Because it serves our antiquated and somewhat holier than thou separation whims, that’s why. As if god-neutral (to use your term) could exist, which obviously it cannot; philosophically it’s impossible to claim no philosophy.

    Again, I digress, but the point is that there is little or no reason to get up at arms about the governor’s event because it has no ramifications, no substance, and even no really offensive sentiment or intent.

    But getting back then to marriage as a state-recognized legal entity, when the state recognizes marriage and then allows, aids, and abets it’s harmful and statistically unilateral destruction with tools of said trade (literally, a trade) then it HAS effected marriage in ways Arkansas public covenant marriages can never and will never duplicate. Not in their wildest dreams.

    About business contracts this cannot be said, unless they are specifically and by prior agreement worded and termed to allow unilateral disengagement.

    That said, perhaps the State, then, has no right authorizing, and by the same token granting harmful tools against, the marriage “contract” with its own endorsement/recognition/what have you. By that not unwise reasoning marriage is and was never a state’s contract — I can accept that if only for reason of it’s being somewhat more honest.

    Ergo, marriage, as with all familial matters, has no place in the State, hence neither would child support, “starving children”, alimony, unilateral property division, or any other private concern that impairs personal freedom. I mean, where does it end? As a wise man recently said on a similar matter, if authoritarian state programs were the only way to solve problems, tyranny would have long proved itself successful by now.

    It’s all degrees, John. Degrees of government management of the private sector, the family, our children. There ARE entire populations of welfare dependant households where, naturally, government folly has created the will and the means to destroy traditional marriage, or at least render it practically obsolete. There ARE millions of single parents utterly disenfranchised by the state without recourse.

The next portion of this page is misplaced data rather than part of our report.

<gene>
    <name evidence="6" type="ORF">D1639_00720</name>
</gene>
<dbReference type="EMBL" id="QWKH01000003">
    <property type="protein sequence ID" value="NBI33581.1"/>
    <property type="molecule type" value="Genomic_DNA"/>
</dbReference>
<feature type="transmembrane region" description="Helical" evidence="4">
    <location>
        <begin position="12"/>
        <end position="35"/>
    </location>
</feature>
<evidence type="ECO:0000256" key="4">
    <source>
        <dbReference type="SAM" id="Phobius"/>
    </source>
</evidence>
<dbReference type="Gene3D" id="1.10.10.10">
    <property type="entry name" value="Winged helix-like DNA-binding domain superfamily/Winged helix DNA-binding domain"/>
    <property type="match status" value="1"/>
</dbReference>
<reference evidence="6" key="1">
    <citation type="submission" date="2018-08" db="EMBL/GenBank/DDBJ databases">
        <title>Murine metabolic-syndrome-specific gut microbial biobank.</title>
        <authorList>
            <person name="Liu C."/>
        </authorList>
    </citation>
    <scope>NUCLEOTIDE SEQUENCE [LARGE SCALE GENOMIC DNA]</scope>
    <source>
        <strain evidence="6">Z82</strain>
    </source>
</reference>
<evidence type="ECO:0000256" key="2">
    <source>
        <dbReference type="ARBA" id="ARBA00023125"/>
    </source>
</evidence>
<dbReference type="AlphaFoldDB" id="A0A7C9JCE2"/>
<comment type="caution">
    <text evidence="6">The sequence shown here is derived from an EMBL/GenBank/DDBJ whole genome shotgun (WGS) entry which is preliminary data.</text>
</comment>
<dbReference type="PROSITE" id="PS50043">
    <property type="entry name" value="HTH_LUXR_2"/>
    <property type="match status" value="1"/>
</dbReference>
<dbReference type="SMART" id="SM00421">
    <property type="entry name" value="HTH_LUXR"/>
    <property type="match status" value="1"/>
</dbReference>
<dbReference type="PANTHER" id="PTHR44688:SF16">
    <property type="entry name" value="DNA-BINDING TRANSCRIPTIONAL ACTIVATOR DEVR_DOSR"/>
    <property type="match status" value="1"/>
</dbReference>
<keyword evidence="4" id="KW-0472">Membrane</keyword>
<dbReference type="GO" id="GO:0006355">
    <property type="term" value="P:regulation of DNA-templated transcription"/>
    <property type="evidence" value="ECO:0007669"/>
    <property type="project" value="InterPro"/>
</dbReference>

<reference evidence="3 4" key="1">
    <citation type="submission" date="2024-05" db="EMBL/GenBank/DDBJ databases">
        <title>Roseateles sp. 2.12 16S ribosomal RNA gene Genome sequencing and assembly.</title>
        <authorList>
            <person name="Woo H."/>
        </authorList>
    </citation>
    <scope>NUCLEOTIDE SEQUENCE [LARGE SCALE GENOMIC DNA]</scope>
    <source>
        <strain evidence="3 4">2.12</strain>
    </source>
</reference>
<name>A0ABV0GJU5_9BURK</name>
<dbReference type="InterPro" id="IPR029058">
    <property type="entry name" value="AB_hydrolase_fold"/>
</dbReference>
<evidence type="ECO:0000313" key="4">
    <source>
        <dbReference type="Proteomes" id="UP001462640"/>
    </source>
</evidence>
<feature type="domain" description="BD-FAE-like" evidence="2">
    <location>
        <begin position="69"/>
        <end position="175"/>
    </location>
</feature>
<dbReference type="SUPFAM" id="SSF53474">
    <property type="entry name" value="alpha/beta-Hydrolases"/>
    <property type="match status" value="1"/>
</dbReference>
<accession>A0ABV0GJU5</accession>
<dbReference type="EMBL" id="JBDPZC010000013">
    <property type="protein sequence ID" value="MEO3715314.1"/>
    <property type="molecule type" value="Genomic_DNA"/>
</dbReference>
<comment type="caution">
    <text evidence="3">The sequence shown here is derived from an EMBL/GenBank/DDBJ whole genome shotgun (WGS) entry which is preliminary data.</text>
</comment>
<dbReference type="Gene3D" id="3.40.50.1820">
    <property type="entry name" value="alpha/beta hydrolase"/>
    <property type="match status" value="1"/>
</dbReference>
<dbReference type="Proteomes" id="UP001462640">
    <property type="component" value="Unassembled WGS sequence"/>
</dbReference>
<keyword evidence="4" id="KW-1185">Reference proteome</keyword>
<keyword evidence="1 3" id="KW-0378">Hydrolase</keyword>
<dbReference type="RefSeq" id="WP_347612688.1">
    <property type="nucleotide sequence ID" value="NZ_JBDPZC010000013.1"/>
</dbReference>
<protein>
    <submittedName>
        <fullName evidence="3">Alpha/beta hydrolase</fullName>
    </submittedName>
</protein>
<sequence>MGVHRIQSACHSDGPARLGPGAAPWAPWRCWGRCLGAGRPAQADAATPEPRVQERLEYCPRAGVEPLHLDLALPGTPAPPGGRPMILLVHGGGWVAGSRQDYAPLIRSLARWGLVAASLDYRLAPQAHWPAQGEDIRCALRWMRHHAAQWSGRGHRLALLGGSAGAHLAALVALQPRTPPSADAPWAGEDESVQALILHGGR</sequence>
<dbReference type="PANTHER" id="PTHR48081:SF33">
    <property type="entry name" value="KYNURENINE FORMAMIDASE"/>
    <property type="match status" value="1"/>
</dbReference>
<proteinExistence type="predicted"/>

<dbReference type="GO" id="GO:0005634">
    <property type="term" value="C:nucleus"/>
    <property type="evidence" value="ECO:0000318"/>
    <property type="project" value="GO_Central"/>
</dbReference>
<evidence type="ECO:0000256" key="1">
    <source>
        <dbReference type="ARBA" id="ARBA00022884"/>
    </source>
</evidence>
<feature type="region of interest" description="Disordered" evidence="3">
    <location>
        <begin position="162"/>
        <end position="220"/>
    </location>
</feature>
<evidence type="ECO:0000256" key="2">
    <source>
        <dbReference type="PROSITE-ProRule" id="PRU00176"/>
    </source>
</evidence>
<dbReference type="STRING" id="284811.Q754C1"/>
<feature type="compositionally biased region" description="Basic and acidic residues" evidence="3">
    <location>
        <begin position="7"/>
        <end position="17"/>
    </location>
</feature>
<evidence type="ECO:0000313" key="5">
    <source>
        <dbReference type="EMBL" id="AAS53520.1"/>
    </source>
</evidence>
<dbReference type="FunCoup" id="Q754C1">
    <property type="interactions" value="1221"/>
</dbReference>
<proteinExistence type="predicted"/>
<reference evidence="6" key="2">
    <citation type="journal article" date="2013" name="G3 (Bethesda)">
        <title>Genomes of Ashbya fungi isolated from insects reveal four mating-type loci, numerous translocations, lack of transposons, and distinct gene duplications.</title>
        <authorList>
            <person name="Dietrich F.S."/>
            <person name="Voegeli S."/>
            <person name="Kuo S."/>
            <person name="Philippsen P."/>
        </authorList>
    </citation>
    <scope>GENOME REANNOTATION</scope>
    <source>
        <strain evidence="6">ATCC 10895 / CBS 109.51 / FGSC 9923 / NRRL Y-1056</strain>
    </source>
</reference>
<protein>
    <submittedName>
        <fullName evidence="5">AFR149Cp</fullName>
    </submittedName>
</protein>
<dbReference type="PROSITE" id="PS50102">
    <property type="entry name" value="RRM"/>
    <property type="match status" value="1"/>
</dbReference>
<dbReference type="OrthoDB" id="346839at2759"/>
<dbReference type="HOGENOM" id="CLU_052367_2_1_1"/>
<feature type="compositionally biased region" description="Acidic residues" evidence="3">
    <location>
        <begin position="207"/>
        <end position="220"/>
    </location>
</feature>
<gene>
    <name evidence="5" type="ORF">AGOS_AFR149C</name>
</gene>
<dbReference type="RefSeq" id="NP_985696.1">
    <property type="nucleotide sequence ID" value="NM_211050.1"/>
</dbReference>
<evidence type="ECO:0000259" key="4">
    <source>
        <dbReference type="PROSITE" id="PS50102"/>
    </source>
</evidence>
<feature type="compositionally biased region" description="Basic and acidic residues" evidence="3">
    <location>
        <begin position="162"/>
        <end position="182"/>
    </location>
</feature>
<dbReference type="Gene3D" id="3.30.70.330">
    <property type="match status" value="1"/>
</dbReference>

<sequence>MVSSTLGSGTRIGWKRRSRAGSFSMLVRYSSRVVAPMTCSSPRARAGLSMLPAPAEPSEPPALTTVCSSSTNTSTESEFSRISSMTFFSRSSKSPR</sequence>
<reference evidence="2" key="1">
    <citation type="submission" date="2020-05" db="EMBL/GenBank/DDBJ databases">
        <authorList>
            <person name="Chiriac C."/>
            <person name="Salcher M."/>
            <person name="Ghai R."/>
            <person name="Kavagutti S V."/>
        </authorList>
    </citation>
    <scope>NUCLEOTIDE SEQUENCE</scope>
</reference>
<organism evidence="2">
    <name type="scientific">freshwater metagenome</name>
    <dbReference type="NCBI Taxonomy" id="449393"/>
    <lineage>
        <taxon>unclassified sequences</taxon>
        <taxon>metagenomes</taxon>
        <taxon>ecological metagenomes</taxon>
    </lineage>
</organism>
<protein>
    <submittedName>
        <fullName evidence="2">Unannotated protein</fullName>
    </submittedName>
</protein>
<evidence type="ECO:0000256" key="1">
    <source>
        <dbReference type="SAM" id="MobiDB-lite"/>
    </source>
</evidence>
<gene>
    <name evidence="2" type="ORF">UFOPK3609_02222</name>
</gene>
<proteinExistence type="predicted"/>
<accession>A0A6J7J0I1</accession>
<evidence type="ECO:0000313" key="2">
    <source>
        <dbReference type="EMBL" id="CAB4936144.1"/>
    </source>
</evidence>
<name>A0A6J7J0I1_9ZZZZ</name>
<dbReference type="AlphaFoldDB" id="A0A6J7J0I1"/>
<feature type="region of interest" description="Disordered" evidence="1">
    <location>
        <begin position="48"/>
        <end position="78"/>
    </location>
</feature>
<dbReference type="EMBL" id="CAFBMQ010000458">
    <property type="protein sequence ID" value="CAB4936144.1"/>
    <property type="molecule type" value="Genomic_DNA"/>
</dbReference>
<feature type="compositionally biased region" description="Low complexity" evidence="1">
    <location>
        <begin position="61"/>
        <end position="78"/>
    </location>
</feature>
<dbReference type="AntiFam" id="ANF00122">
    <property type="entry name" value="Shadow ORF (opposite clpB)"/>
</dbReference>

Likewise, now, the rest of society suffers the constant overhang of statist incentive to leave marriage.

    There is a chicken-and-egg principle here, to be sure. But the debate can no longer realistically be expected to apply only to a nation of otherwise sensible partners suddenly throwing down their marriages in these statistical numbers and ratios simply because they collectively became enlightened about their horrible domestic situations.

    Were that the case, we’d need none of the harmful, enabling, anti-marriage tools government has, in its infinite wisdom, provided! In fact, were we all acting en masse on a brand new enlightenment that suddenly made marriage obsolete, social government applying to it wouldn’t be needed at all. If it weren’t all about the money and the power, the money and power wouldn’t be being abused in these numbers!

    Obviously, we’re a far more divided nation concerning marriage and divorce than that. The great irony is that while we’re complaining about public officials making a stand in support of their own marriage, we’re ignoring the harsh reality that the same state that suddenly has no business being involved in such things already provides willing tools for people to destroy their ex-partners, and with them, their children.

    For what?

    With regard to this event, we have a problem of perspective, not of public policy.

  69. John,

    How does the fact that born-again Christians are just likely to get divorced make the left and Hollywood any less culpable for the decline in the institution of marriage? Do you think that born-again Christians don’t go to movies and watch soap operas? Christians are unfortunately just as influenced by popular culture as everyone else. Are you really going to try to pretend that the “sexual revolution” and “free love” pushed by liberals in the 60’s and 70’s had no effect? If that didn’t have any causal effect on our society’s divorce problem, then what did?

    I mean, clearly, given the cavalier attitude of the Hollywood culture and my own God-neutral, liberal ways, I should have been divorced already. And yet here I am, stubbornly refusing to do so.

    I never said that one needed to be a Christian to have a successful marriage — you put those words in my mouth. Marriage is obviously an institution that is universal across cultures, races, and religions.

    I also still don’t understand how my decision to enter into a covenant marriage can make you can feel “insulted,” and I particularly don’t understand how you can maintain that view while at the same time holding that you don’t have a problem with covenant marriages being offered. Either you do have a problem with them or you don’t.

    If anyone here has the right to feel “insulted,” I would say that your calling my marriage decision “stupid” would qualify me for that honor.

  70. Just as a curiosity: If we assume that marriage is substantially a contractual issue, do you have a problem with that contact being granted between people of the same sex? After all, very few other contracts are limited to parties of separate gender.

    No, on the face of it I do not. Deeper issues eventually come to mind, however, such as the fact that statistically, gay-marriage-tolerant cultures suffer much poorer socio-economic performance — check with the gay marriage researchers at NRO.